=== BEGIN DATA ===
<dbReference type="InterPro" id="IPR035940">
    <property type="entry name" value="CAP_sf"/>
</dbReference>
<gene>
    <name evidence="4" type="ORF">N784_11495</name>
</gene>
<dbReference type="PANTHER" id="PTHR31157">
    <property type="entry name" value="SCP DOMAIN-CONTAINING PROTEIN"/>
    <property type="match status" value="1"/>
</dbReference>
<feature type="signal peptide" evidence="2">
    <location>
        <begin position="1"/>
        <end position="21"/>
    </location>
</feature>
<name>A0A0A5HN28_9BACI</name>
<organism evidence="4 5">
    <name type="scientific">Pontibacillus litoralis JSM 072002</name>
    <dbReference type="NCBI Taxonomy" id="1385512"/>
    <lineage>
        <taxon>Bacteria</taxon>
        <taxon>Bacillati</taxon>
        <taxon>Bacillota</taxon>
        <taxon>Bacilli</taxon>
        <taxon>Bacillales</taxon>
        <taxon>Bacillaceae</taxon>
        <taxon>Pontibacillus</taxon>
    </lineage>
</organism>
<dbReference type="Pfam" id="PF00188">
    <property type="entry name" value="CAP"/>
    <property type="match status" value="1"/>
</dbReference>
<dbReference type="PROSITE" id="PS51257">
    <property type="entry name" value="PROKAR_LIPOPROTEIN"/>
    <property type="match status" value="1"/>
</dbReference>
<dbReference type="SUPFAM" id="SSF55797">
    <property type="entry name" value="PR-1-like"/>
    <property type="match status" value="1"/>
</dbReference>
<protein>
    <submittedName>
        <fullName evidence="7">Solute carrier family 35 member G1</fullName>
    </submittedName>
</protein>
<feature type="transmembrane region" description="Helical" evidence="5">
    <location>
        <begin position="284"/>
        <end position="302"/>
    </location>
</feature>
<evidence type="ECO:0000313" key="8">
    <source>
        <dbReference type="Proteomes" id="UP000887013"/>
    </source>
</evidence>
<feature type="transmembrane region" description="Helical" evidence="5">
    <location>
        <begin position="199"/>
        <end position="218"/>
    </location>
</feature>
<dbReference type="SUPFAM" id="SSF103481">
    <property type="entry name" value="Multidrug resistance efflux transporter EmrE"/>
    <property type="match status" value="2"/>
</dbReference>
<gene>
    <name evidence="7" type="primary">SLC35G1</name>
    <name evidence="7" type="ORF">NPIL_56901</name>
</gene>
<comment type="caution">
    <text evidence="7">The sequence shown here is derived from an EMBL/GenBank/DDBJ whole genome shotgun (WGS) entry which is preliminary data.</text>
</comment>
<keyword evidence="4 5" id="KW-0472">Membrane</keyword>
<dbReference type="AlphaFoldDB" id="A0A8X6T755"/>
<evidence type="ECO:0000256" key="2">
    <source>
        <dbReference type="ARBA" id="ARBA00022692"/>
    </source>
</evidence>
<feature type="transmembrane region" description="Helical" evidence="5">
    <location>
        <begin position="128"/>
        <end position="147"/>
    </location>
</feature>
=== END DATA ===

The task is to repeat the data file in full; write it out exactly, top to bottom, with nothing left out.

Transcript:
<dbReference type="InterPro" id="IPR035940">
    <property type="entry name" value="CAP_sf"/>
</dbReference>
<gene>
    <name evidence="4" type="ORF">N784_11495</name>
</gene>
<dbReference type="PANTHER" id="PTHR31157">
    <property type="entry name" value="SCP DOMAIN-CONTAINING PROTEIN"/>
    <property type="match status" value="1"/>
</dbReference>
<feature type="signal peptide" evidence="2">
    <location>
        <begin position="1"/>
        <end position="21"/>
    </location>
</feature>
<name>A0A0A5HN28_9BACI</name>
<organism evidence="4 5">
    <name type="scientific">Pontibacillus litoralis JSM 072002</name>
    <dbReference type="NCBI Taxonomy" id="1385512"/>
    <lineage>
        <taxon>Bacteria</taxon>
        <taxon>Bacillati</taxon>
        <taxon>Bacillota</taxon>
        <taxon>Bacilli</taxon>
        <taxon>Bacillales</taxon>
        <taxon>Bacillaceae</taxon>
        <taxon>Pontibacillus</taxon>
    </lineage>
</organism>
<dbReference type="Pfam" id="PF00188">
    <property type="entry name" value="CAP"/>
    <property type="match status" value="1"/>
</dbReference>
<dbReference type="PROSITE" id="PS51257">
    <property type="entry name" value="PROKAR_LIPOPROTEIN"/>
    <property type="match status" value="1"/>
</dbReference>
<dbReference type="SUPFAM" id="SSF55797">
    <property type="entry name" value="PR-1-like"/>
    <property type="match status" value="1"/>
</dbReference>
<protein>
    <submittedName>
        <fullName evidence="7">Solute carrier family 35 member G1</fullName>
    </submittedName>
</protein>
<feature type="transmembrane region" description="Helical" evidence="5">
    <location>
        <begin position="284"/>
        <end position="302"/>
    </location>
</feature>
<evidence type="ECO:0000313" key="8">
    <source>
        <dbReference type="Proteomes" id="UP000887013"/>
    </source>
</evidence>
<feature type="transmembrane region" description="Helical" evidence="5">
    <location>
        <begin position="199"/>
        <end position="218"/>
    </location>
</feature>
<dbReference type="SUPFAM" id="SSF103481">
    <property type="entry name" value="Multidrug resistance efflux transporter EmrE"/>
    <property type="match status" value="2"/>
</dbReference>
<gene>
    <name evidence="7" type="primary">SLC35G1</name>
    <name evidence="7" type="ORF">NPIL_56901</name>
</gene>
<comment type="caution">
    <text evidence="7">The sequence shown here is derived from an EMBL/GenBank/DDBJ whole genome shotgun (WGS) entry which is preliminary data.</text>
</comment>
<keyword evidence="4 5" id="KW-0472">Membrane</keyword>
<dbReference type="AlphaFoldDB" id="A0A8X6T755"/>
<evidence type="ECO:0000256" key="2">
    <source>
        <dbReference type="ARBA" id="ARBA00022692"/>
    </source>
</evidence>
<feature type="transmembrane region" description="Helical" evidence="5">
    <location>
        <begin position="128"/>
        <end position="147"/>
    </location>
</feature>